Treatment

Treatment of early Lyme disease in adults includes doxycy-cline, 100 mg twice daily, or amoxicillin, 500 mg three times daily, for 21 days. Amoxicillin is first-line therapy in children less than 8 years old; cefuroxime axetil or erythromycin is used in cases of doxycycline or amoxicillin allergy (Worsmer et al., 2006). Oral therapy is as effective as IV therapy for patients with either early Lyme disease or Lyme arthritis and is less costly (Eckman et al., 1997). Concern about the risk of late neurologic sequelae should not lead to more aggressive treatment with IV antibiotics for these patients (Wormser et al., 2000). Early treatment prevents recurrent arthritis as well as neurologic and cardiac sequelae. IV therapy with ceftriaxone (Rocephin), cefotaxime (Claforan), or penicillin G is used for early disseminated and late Lyme disease. IV antibiotic therapy is preferable for patients with neurologic symptoms, with the possible exception of those with facial palsy alone (Steere, 1989). Most patients are symptomati-cally better with 20 days of treatment. Continued symptomatology in patients with treated infection does not respond to further antibiotics (Klippel, 2001). Antibiotic treatment failures can occur but are rare and usually associated with poor absorption. Antibiotic resistance to typically used agents has not been shown.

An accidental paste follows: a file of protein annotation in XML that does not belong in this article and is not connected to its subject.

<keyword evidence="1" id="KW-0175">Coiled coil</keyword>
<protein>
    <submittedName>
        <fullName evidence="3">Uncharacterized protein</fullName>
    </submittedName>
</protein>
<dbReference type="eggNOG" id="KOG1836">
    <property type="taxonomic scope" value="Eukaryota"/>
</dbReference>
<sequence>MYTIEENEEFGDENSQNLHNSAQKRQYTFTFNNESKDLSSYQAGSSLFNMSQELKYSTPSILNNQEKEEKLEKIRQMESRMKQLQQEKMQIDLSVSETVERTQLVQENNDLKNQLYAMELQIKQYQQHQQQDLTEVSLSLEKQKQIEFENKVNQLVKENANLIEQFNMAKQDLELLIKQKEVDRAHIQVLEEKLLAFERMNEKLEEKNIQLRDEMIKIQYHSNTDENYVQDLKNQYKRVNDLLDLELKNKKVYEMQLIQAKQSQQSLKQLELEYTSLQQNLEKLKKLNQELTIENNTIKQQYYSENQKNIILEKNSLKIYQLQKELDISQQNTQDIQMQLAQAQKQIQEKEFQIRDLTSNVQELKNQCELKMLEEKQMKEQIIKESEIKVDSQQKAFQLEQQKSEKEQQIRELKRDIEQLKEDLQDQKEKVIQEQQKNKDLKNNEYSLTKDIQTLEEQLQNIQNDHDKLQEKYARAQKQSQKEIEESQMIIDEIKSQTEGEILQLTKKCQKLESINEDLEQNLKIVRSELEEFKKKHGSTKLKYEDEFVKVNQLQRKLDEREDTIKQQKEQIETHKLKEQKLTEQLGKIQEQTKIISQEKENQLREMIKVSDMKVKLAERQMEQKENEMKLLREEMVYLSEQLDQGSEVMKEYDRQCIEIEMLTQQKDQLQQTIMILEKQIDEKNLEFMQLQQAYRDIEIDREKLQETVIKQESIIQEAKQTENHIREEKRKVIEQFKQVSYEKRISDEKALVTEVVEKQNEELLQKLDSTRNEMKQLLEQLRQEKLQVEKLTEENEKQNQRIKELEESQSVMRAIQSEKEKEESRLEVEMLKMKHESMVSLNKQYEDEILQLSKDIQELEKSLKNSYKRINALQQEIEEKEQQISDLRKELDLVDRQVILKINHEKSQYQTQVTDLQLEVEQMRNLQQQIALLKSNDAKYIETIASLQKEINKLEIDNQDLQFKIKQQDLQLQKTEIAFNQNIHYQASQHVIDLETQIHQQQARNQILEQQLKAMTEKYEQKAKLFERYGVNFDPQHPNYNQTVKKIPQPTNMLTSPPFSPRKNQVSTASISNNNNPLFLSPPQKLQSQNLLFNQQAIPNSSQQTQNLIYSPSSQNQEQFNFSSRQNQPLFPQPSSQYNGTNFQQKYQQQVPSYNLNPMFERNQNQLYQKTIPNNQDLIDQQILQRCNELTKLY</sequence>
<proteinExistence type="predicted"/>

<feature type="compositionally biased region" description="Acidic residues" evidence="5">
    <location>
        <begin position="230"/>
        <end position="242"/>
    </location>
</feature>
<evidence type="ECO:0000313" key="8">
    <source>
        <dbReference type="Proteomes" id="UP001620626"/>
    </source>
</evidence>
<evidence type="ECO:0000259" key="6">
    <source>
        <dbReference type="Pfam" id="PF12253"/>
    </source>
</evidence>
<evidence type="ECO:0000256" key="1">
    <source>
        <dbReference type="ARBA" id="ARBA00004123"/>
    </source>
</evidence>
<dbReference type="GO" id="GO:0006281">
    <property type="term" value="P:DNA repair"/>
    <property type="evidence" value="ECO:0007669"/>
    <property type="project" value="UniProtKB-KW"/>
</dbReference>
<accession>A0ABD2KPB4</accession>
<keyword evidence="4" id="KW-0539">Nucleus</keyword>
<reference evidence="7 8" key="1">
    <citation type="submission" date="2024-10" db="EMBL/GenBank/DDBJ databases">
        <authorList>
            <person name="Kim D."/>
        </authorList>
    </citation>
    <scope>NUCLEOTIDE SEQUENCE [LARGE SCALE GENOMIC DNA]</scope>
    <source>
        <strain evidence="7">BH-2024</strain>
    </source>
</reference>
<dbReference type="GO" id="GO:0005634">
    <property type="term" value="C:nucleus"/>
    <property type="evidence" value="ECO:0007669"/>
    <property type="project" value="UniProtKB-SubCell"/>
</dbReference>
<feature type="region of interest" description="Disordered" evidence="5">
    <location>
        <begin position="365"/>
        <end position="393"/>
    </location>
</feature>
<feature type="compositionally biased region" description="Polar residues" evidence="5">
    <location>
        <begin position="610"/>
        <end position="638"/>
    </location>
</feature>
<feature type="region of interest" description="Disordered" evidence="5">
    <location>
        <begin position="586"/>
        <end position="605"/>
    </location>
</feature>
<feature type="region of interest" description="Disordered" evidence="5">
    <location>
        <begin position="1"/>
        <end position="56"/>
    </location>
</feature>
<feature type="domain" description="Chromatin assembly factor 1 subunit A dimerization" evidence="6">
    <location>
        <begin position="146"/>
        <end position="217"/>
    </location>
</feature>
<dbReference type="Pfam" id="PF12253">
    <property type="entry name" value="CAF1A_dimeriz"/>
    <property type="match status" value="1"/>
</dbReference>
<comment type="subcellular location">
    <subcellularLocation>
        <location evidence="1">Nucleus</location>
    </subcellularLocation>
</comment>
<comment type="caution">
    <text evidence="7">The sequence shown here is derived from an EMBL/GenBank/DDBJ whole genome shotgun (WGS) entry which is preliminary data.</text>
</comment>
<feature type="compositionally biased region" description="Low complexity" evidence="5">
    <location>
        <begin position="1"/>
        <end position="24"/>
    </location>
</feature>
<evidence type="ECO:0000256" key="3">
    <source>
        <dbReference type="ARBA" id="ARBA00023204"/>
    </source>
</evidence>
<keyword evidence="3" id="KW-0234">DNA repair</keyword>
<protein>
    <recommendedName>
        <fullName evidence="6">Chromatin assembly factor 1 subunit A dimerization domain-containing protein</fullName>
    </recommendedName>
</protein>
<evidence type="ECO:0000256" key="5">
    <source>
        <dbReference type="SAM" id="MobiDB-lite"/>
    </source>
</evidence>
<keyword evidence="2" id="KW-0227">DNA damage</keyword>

Osteoarthritis

Osteoarthritis

Thank you for deciding to learn more about the disorder, Osteoarthritis. Inside these pages, you will learn what it is, who is most at risk for developing it, what causes it, and some treatment plans to help those that do have it feel better. While there is no definitive “cure” for Osteoarthritis, there are ways in which individuals can improve their quality of life and change the discomfort level to one that can be tolerated on a daily basis.

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